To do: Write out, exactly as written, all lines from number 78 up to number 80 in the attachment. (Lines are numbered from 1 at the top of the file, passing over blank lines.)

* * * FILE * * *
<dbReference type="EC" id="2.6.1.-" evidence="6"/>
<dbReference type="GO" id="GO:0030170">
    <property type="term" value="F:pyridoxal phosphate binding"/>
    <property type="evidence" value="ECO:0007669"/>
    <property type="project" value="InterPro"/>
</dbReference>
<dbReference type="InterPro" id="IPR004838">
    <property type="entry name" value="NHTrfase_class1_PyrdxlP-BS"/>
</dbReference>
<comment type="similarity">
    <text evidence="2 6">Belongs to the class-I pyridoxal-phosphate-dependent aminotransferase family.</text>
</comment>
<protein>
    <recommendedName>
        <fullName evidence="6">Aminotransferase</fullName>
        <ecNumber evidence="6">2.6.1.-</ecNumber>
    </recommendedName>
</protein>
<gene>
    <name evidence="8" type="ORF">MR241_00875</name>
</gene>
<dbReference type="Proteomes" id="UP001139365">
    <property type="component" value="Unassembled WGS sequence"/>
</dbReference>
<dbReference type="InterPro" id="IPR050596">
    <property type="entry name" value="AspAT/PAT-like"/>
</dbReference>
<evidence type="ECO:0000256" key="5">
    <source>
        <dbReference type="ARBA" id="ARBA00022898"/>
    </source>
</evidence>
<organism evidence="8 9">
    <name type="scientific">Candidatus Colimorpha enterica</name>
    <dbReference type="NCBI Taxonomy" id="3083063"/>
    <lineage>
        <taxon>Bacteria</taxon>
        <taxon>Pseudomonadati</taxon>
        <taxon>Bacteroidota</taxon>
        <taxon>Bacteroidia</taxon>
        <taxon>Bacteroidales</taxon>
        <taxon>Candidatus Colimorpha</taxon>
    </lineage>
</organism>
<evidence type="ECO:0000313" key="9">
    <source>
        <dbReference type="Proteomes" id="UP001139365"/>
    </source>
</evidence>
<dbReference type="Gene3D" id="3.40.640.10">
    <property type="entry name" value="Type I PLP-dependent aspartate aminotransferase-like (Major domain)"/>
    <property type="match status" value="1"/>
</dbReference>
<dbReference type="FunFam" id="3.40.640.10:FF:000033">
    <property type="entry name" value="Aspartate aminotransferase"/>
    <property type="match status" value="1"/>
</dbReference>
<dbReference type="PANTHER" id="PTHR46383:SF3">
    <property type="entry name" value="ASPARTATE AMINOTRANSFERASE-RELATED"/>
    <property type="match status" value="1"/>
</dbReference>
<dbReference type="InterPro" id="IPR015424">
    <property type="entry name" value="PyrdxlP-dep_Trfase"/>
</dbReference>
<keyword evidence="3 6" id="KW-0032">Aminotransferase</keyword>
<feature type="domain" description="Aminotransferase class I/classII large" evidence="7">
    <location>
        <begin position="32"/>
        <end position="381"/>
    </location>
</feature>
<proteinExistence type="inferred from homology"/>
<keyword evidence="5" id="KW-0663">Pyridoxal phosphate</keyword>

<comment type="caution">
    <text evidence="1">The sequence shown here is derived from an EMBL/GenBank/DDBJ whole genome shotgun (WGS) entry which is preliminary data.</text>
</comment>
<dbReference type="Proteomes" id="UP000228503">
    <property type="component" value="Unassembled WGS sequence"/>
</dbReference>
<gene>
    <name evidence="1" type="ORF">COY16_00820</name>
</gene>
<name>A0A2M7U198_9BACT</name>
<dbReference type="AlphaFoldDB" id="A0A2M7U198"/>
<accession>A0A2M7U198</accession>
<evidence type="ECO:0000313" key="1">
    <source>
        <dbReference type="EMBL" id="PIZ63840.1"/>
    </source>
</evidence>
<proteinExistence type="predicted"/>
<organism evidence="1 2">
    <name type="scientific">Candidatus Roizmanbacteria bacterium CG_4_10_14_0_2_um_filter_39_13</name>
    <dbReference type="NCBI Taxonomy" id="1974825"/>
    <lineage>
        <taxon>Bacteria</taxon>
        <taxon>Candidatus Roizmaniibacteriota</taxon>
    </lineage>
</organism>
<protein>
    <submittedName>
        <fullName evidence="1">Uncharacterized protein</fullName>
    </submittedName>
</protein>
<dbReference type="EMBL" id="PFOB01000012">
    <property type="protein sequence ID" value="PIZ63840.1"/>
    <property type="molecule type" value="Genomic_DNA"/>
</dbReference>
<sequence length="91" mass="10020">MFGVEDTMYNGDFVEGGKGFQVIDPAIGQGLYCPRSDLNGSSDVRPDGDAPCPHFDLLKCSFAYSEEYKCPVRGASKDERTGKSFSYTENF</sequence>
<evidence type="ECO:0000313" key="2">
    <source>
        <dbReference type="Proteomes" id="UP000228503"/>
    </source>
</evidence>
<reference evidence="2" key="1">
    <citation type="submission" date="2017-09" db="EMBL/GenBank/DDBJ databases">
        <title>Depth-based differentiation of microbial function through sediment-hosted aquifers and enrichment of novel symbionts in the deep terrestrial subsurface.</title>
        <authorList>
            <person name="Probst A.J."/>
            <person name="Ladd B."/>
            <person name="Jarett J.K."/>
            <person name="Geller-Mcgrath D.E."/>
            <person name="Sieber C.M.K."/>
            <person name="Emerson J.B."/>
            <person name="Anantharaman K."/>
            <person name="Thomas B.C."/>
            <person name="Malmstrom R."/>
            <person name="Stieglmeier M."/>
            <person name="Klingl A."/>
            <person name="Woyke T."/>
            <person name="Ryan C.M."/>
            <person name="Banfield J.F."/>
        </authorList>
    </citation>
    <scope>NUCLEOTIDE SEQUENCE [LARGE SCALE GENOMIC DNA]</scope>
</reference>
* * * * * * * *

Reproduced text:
    <property type="component" value="Unassembled WGS sequence"/>
</dbReference>
<gene>